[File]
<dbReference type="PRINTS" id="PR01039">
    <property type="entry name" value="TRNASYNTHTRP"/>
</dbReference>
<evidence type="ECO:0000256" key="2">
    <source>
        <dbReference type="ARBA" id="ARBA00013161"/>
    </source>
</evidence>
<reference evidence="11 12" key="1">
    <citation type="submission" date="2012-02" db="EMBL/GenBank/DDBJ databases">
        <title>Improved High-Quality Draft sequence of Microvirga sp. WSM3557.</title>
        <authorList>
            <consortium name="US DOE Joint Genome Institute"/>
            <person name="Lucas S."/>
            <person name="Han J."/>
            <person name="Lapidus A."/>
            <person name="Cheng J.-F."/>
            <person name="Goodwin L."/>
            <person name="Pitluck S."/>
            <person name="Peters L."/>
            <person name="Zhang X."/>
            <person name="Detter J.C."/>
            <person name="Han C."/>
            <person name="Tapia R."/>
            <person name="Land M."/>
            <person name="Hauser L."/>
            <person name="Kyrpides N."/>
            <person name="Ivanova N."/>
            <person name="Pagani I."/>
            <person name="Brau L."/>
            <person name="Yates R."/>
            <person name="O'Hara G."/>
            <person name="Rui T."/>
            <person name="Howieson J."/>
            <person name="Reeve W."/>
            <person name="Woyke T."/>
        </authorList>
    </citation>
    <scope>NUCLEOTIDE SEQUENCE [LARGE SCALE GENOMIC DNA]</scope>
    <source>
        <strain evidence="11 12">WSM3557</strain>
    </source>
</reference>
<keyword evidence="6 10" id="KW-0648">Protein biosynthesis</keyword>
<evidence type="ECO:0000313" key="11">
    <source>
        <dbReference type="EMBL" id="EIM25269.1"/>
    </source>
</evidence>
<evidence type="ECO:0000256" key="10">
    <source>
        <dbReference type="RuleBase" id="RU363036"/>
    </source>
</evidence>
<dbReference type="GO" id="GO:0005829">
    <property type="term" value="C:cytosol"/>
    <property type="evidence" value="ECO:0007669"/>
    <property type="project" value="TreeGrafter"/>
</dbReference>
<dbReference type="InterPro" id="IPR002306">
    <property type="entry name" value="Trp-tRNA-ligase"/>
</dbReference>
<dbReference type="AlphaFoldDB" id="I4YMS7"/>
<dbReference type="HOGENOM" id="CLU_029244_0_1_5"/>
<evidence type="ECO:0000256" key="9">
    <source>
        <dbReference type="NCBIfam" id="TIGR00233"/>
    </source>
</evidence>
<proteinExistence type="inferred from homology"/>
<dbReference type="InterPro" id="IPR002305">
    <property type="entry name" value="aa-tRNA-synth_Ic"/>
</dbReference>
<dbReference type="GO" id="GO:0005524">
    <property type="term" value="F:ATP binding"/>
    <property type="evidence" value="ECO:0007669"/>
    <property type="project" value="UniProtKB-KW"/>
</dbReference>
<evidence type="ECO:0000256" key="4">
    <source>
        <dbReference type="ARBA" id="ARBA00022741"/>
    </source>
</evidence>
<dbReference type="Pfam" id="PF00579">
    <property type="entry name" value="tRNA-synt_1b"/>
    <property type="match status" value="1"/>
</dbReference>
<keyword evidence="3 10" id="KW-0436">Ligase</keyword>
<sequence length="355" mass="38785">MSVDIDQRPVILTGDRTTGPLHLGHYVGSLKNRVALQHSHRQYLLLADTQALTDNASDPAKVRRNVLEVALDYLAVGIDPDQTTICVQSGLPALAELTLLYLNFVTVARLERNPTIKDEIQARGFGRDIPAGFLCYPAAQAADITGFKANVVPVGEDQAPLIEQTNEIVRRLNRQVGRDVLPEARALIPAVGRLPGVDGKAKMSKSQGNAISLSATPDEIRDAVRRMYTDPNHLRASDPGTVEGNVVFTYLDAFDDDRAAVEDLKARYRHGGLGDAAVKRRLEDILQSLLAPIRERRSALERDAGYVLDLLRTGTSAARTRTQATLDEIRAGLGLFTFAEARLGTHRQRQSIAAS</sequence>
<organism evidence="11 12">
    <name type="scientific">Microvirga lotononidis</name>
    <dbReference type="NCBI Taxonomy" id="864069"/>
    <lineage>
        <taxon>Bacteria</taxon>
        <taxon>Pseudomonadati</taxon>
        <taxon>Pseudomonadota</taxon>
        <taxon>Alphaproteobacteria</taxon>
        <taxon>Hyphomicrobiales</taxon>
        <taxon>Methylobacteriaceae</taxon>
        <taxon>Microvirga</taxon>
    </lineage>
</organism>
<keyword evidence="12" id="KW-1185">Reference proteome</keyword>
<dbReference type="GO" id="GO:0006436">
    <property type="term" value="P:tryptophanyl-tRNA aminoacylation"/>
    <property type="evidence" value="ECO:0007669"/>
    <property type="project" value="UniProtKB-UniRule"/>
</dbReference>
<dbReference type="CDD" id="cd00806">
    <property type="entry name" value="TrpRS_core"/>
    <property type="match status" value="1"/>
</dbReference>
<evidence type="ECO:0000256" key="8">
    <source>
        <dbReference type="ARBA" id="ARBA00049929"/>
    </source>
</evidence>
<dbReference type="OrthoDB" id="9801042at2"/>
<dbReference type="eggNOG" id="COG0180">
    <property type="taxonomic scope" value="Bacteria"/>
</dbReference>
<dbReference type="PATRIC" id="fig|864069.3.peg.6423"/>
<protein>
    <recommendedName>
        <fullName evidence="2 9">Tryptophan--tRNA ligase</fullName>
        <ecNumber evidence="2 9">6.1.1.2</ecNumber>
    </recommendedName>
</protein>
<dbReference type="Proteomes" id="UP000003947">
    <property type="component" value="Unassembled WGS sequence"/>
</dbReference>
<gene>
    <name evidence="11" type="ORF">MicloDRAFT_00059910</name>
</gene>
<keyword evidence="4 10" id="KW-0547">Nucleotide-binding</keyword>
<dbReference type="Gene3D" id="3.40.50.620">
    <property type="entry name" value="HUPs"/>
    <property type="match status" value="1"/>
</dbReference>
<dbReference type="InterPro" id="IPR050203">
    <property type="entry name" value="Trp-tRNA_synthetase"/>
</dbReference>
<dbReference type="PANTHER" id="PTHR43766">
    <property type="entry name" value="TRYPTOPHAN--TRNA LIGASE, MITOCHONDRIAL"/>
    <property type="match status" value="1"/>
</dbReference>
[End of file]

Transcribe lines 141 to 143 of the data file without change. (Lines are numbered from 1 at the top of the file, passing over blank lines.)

    <property type="entry name" value="Trp-tRNA_synthetase"/>
</dbReference>
<dbReference type="PANTHER" id="PTHR43766">